This book was very concerned with romance novels from the mid-1800s to 1940 and then films that existed until about 1950. Everything else after that was completely glossed over or ignored completely. It's sectioned by "types" of romantic heroes, but the description of the "why" these were popular stereotypes were basically the same. I wish the author had translated these types to modern day, especially regarding pre-built boybands that were made by middle aged men to specifically have "types" fo This book was very concerned with romance novels from the mid-1800s to 1940 and then films that existed until about 1950. Everything else after that was completely glossed over or ignored completely. It's sectioned by "types" of romantic heroes, but the description of the "why" these were popular stereotypes were basically the same. I wish the author had translated these types to modern day, especially regarding pre-built boybands that were made by middle aged men to specifically have "types" for each kind of pre-teen girl. It just started reading as very same-y to me midway through and I wanted more information about the second half of the 20th century.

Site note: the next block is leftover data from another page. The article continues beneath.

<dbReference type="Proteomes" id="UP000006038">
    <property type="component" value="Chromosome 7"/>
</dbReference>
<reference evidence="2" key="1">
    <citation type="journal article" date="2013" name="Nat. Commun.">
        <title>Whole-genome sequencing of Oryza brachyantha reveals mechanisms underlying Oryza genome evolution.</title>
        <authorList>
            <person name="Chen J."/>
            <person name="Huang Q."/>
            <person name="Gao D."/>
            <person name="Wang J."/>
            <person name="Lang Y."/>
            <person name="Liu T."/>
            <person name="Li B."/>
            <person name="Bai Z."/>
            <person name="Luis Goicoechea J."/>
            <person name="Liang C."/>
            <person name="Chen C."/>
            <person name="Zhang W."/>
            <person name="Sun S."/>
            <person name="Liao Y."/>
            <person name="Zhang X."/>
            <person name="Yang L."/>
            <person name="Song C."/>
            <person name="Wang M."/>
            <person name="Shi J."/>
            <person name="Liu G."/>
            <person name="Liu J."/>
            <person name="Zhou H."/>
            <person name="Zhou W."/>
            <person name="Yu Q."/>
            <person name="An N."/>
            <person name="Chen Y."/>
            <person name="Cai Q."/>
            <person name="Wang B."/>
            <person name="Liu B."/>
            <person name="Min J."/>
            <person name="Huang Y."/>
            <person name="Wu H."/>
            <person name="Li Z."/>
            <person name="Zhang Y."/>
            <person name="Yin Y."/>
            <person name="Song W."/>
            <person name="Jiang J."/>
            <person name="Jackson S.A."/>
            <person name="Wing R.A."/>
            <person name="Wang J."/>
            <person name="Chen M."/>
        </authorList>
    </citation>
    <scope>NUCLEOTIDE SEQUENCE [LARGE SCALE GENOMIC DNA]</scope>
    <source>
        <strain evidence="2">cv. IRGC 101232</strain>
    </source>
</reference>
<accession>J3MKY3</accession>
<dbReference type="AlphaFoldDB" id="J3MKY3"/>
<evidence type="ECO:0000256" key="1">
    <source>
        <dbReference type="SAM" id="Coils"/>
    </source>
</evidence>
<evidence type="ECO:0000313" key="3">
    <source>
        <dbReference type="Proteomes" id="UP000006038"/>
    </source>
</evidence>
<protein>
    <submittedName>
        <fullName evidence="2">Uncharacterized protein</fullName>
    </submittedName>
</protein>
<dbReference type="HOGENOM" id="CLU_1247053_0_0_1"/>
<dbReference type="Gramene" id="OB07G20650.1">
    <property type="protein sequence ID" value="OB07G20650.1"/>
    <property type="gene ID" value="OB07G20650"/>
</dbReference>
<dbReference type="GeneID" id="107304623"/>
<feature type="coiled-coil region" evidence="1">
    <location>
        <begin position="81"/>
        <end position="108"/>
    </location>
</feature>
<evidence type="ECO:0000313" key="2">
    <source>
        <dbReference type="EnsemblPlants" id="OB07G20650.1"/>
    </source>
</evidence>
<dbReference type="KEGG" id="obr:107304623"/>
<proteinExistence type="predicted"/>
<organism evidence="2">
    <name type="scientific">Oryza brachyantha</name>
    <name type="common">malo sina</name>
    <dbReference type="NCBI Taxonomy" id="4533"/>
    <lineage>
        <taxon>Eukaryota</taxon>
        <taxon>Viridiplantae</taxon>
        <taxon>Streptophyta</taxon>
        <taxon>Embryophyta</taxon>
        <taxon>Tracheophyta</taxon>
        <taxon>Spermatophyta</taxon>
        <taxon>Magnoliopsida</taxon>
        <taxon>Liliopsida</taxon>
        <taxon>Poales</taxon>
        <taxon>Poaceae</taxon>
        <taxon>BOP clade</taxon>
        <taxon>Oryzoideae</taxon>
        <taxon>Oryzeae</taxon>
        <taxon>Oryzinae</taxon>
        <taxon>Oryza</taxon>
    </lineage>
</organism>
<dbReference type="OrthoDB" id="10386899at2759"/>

17. 4 out of 5

    Sarah Wagner